The real “hard truth” about Linux kernel security is that there’s no such thing as a free lunch. Keeping up to date on the latest upstream kernel will generally net all the bug fixes that have been created thus far, but with it of course brings completely new features, new code, new bugs, and new attack surface. The majority of vulnerabilities in the Linux kernel are ones that have been released just recently, something any honest person active in kernel development can attest to.

Although, stable kernels do have more hardening features.

It’s a hard decision.

LTS kernels have less hardening features and not all bug fixes are backported but it has less attack surface and potentially less chance of having bugs.

Stable kernels have more hardening features and all bug fixes but more attack surface and more bugs.

Let’s use LTS kernels instead. For more stability. Something good that
works is better than something “perfect” constantly breaking.

https://www.openwall.com/lists/lkrg-users/2019/12/23/1 reminds me,
keeping up with kernel issues shouldn’t develop into most time spend on.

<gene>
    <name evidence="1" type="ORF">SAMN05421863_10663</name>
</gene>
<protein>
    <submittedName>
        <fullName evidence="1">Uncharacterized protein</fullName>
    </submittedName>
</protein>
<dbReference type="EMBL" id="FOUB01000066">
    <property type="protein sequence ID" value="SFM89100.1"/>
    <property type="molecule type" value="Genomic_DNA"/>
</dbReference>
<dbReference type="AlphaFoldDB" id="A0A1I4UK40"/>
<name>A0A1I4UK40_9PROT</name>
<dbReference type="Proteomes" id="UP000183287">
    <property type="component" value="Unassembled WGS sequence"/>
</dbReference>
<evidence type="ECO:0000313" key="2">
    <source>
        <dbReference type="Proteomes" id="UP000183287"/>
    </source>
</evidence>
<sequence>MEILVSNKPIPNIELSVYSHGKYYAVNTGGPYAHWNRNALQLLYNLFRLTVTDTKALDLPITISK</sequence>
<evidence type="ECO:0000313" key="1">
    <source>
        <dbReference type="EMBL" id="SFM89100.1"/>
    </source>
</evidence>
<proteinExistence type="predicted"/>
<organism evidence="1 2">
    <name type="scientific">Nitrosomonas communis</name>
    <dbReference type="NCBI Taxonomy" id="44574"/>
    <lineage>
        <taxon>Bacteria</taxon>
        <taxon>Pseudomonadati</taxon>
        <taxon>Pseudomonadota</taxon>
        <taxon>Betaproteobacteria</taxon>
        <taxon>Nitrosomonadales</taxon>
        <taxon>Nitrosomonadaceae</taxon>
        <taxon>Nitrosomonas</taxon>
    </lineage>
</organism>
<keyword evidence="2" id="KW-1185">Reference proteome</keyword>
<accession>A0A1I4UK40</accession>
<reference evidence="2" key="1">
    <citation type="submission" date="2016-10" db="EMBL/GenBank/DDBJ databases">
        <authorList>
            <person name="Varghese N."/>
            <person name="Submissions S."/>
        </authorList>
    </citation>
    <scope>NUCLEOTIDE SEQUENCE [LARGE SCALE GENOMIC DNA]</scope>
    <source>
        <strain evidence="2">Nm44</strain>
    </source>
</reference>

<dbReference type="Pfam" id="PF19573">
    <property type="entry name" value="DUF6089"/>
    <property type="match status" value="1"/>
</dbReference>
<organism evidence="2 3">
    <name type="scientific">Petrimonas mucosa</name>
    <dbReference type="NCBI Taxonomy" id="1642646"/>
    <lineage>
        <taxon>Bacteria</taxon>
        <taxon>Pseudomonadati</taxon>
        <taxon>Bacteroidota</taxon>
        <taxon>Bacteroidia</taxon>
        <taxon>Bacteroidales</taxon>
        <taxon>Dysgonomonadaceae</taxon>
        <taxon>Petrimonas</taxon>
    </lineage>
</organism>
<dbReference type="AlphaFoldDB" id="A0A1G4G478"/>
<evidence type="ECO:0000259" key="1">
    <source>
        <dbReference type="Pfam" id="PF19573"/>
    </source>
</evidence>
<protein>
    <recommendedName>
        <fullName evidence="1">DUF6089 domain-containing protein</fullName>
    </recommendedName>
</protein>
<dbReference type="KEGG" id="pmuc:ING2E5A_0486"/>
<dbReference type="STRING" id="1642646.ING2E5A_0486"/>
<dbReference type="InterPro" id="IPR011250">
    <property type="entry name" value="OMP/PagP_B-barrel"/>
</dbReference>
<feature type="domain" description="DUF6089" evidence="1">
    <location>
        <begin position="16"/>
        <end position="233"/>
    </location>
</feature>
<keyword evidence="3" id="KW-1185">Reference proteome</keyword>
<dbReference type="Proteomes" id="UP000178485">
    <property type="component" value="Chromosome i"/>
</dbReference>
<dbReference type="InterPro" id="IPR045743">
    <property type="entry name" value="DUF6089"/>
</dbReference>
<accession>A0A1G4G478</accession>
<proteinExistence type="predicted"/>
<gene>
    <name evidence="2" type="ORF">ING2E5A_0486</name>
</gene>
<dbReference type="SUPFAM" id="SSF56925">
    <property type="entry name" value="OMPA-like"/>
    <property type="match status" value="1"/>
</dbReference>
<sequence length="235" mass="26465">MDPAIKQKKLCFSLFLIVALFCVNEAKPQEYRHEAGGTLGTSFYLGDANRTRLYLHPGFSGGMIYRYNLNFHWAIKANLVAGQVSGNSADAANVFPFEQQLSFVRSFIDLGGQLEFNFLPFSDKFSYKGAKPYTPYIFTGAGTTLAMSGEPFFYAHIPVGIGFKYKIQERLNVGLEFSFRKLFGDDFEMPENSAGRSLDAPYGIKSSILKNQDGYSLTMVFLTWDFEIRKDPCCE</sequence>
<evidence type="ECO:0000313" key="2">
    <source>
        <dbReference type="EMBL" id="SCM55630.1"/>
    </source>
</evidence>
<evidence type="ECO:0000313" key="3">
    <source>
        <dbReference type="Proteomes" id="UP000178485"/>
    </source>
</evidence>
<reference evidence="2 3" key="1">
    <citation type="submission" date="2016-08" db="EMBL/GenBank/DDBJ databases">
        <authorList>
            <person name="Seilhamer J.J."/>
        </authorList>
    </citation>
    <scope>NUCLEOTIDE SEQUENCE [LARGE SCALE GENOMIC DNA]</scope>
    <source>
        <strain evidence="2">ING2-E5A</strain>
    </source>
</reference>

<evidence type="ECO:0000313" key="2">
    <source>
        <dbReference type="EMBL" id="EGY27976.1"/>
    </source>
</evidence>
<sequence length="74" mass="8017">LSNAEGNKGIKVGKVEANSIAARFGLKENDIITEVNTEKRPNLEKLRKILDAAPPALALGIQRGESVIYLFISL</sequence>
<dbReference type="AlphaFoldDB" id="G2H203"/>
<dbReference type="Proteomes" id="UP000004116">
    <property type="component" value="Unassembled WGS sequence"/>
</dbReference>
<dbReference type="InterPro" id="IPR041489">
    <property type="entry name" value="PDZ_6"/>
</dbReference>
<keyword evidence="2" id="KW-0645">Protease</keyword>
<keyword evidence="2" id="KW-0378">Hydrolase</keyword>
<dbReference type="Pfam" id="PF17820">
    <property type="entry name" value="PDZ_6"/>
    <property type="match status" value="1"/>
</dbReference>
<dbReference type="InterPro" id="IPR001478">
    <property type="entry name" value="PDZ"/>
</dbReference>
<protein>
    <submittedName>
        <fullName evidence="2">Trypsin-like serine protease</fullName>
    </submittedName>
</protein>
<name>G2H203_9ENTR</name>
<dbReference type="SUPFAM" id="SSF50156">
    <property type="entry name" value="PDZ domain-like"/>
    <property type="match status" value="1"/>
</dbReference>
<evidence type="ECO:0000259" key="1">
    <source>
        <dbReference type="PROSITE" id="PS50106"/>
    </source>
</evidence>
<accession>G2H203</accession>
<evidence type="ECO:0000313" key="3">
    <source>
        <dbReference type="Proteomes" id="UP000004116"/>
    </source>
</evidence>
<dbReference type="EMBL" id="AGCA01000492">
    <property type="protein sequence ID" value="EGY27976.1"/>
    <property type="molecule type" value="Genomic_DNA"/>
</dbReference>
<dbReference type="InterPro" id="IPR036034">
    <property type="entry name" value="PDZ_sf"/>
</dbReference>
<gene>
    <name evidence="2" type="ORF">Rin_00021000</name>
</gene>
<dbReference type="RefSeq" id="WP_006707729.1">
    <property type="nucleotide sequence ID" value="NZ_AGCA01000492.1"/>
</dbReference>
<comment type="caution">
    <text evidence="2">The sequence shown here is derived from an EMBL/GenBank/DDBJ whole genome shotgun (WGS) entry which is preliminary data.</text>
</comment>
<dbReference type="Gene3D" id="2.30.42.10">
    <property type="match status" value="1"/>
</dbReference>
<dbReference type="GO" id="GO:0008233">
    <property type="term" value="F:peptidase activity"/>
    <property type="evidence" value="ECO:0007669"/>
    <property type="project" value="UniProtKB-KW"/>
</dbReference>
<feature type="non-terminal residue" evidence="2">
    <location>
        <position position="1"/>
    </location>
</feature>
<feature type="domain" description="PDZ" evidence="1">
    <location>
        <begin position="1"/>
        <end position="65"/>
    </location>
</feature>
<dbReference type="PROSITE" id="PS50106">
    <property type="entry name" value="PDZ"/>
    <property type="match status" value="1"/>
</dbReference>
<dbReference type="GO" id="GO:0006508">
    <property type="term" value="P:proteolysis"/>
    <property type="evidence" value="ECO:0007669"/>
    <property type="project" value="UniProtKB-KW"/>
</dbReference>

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madaidan via Whonix Forum:

It might be better to use the number of cores + 1 with the -j option when compiling the kernel instead of just the number of cores although there seems to be some disagreement on this.

https://stackoverflow.com/questions/23279178/how-to-speed-up-linux-kernel-compilation

The best results are often achieved using the number of CPU cores in the machine + 1; for example, with a 2-core processor run make -j3

https://wiki.gentoo.org/wiki/Kernel/Configuration#Build

Add the option -j(<NUMBER_OF_CORES> + 1) . For example, a dual core processor contains two logical cores plus one (2 + 1):

We can change make -j $(nproc) to make -j $(($(nproc) + 1))

Please test and send pull request.

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It doesn’t verify the kernel sources or linux-hardened patch with gpg as I would usually do if ! gpg --verify ... but you might prefer to use something else like https://github.com/Whonix/gpg-bash-lib

I tested it and the tinyconfig takes a few minutes to build for me.

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Many fixes for arch specific stuff, EFI, lockdown, kernel signing, bug fixes they run across (as a huge distro used everywhere they are tested all over the place), ABI maintenance and so on.

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Using curl / networking during apt updates is bad.

  • Either fail open and miss kernel upgrades or fail closed and break apt.
  • Networking dependent: if networking is down, slow, etc. the update will fail. Package will exit non-zero break updating or update will be ignored.